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    10023: Improving habitat and connectivity in the farming landscape for birds in the Moore River catchment

    Incorporation of woody perennial vegetation into agricultural production systems provides habitat and links between areas of remnant vegetation, improving habitat value across the landscape. Courtesy Ingrid Krockenberger, Moore Catchment Council
    Incorporation of woody perennial vegetation into agricultural production systems provides habitat and links between areas of remnant vegetation, improving habitat value across the landscape. Courtesy Ingrid Krockenberger, Moore Catchment Council

    Recent fencing of remnant vegetation and revegetation in the Moore River catchment has contributed to protecting habitat and improving habitat condition. This project will monitor birdlife to demonstrate the effectiveness of fencing to improve habitat.

    Bird surveys are an excellent performance indicator of habitat value. In addition, landholders are often more likely to relate to the needs of birds (animal life) than to the needs of remnant vegetation (plant life).

    Taking the needs of birdlife into consideration serves the purpose of protecting both vegetation and less noticed but equally important animals. With the help of State NRM Program funding, this project will:

    • provide incentives for fencing and revegetation of strategic sites
    • produce a DVD, discussing the attributes of bird habitats on surveyed farms
    • encourage landholders to include biodiversity considerations in their land management decision making.
    Investment: $ 30 300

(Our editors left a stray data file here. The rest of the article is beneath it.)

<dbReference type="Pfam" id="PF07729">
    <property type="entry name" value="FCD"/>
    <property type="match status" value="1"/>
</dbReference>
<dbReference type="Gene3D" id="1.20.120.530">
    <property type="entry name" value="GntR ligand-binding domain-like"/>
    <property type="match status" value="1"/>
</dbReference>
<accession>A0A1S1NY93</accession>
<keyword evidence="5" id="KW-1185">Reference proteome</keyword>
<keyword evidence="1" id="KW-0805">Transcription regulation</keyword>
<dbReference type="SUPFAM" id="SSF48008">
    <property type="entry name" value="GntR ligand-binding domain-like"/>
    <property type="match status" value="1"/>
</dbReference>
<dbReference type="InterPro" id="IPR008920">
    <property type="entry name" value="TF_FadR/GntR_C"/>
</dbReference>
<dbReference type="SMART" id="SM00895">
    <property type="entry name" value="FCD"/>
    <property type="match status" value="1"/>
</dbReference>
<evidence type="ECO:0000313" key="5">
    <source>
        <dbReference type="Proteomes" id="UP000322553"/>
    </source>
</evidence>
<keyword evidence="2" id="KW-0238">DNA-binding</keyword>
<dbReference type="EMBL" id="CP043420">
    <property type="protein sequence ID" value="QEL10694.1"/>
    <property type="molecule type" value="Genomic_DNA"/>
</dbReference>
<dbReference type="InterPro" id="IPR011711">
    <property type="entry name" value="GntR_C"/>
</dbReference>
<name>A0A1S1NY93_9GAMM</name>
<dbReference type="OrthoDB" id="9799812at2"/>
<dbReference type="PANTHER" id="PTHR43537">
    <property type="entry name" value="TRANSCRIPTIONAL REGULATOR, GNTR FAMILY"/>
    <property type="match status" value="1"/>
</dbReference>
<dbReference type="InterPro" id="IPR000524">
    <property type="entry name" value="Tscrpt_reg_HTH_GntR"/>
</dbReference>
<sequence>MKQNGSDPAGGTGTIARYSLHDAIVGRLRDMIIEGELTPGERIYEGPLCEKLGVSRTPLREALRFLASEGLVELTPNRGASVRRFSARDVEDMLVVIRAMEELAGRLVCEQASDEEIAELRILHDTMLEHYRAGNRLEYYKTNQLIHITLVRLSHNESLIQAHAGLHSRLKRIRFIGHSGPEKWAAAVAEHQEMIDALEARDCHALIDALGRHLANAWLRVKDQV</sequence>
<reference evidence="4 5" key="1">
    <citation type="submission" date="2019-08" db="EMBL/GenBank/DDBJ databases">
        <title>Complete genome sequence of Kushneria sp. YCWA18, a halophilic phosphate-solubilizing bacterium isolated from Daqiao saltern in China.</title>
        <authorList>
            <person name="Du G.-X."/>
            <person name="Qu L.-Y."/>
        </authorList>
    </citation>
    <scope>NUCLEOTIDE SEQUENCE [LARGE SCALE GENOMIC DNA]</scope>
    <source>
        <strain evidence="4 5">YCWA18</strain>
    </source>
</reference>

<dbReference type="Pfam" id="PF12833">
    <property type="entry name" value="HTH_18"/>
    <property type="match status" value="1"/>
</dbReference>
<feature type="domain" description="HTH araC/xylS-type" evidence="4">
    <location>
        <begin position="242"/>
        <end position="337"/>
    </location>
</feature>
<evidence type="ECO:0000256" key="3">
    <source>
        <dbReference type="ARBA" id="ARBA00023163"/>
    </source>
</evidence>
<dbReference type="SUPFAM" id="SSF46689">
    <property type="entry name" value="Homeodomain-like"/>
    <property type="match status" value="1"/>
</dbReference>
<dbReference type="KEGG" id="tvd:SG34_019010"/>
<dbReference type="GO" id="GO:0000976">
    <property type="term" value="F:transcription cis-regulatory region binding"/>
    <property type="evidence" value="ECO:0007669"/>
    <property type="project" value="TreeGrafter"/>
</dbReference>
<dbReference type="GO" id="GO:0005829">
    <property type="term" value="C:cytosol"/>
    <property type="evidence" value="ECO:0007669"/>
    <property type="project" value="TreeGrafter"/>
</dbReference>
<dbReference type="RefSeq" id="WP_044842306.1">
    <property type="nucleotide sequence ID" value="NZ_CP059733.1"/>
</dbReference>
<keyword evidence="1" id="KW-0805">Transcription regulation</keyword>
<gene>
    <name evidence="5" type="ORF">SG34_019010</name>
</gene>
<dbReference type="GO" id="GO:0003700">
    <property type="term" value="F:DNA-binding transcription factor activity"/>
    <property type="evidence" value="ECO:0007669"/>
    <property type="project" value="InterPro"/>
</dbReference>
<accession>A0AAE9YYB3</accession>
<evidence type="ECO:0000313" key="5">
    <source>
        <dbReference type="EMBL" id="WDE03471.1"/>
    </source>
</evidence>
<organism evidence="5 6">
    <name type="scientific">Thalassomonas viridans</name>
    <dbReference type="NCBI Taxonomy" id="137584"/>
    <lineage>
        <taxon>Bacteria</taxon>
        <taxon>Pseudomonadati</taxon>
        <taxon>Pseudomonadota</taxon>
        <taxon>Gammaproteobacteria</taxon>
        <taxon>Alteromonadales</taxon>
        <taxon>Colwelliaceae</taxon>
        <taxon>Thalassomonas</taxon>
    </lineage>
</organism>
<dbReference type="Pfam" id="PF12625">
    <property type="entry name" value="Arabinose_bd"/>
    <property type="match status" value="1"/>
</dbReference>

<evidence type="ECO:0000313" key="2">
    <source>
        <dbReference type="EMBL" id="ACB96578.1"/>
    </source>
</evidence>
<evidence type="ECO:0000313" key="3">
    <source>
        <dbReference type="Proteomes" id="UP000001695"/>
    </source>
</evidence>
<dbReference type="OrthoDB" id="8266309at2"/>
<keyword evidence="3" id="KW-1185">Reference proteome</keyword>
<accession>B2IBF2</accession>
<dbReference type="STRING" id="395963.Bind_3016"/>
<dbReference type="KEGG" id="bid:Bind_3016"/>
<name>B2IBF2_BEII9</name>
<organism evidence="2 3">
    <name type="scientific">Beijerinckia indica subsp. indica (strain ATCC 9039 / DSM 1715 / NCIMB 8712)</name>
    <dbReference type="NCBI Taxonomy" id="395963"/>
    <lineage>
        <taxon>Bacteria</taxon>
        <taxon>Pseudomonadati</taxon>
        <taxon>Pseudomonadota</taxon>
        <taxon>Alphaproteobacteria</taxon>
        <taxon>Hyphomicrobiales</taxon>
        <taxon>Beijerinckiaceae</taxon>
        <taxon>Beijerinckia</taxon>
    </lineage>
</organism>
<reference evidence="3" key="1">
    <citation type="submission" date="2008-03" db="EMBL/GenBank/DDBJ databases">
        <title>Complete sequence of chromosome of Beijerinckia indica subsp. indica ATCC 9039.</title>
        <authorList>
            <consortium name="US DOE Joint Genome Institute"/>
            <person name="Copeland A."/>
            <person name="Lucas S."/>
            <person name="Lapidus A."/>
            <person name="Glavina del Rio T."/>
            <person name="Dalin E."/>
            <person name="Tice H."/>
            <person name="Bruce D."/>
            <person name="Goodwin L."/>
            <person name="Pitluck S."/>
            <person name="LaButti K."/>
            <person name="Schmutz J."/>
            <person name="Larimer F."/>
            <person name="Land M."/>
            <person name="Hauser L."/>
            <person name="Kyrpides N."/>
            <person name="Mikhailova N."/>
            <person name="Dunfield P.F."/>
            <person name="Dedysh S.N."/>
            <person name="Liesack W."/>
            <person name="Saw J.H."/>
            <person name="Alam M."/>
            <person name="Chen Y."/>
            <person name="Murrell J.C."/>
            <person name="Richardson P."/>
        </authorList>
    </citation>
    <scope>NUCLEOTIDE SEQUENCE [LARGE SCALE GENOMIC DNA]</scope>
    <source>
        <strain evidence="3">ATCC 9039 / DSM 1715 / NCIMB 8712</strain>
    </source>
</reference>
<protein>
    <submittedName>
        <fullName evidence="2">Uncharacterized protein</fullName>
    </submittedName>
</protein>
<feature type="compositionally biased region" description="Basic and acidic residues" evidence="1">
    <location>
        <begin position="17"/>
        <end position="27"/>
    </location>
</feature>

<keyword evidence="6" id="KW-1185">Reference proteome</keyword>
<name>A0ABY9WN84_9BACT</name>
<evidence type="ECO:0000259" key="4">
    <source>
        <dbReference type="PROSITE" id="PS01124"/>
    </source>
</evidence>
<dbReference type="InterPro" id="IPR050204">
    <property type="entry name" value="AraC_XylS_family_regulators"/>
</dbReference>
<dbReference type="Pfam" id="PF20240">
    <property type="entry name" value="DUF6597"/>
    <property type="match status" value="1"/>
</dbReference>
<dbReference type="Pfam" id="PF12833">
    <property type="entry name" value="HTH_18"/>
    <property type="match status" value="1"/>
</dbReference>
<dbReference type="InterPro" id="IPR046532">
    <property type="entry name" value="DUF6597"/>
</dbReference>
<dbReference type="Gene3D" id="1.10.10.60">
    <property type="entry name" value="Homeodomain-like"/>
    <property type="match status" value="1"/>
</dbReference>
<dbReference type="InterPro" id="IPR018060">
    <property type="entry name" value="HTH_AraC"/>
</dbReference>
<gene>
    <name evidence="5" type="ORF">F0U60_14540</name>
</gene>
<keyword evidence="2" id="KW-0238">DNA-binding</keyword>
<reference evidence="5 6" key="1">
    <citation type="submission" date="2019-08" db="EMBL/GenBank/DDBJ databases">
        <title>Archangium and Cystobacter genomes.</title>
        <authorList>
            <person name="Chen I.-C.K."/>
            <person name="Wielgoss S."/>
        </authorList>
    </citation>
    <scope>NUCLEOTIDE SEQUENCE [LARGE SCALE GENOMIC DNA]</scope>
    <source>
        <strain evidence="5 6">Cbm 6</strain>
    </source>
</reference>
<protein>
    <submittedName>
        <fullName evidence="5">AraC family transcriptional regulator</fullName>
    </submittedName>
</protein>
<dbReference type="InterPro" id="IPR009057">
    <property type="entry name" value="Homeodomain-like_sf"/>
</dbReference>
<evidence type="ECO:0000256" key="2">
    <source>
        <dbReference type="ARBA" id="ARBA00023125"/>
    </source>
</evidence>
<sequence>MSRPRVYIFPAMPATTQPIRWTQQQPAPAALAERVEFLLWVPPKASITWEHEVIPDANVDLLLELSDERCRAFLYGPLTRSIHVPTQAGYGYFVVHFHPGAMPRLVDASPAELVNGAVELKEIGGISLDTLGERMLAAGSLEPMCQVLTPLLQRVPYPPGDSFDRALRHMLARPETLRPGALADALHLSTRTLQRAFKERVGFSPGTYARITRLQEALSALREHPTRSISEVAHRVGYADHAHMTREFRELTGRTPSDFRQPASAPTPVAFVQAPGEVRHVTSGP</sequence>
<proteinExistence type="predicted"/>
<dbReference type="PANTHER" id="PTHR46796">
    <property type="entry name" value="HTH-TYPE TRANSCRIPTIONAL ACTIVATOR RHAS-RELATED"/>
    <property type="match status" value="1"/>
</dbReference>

Other contribution: $ 29 750
    Delivery organisation: Moore Catchment Council
    Project duration: November 2011 - September 2012
    Location: Sub-catchments in the central zone of the Moore River catchment, Northern Agricultural region

    Major project achievements

    • Project built onto previous work, providing new baseline data to demonstrate effectiveness of revegetation and strategic sites.

    • Two 'conservation-reliant' species, theWestern Thornbill and Grey Shrike-thrush, were detected within the 11-year old remnant.

    • Protection and revegetation of corridors that linked to larger areas of remnant vegetation.

    Lessons learnt

    • The importance of remnant vegetation and need to conserve is outlined within the project.

    • Necessity of more than just large reserves, implementing corridors adequate for species movement.

    • Long-term projects with continual support and funding enable successful projects.

     

    Project partners

    Moore Catchment Council; Landholder; Community Volunteers.

    More information

    Moore Catchment Council  or (08) 9653 1355

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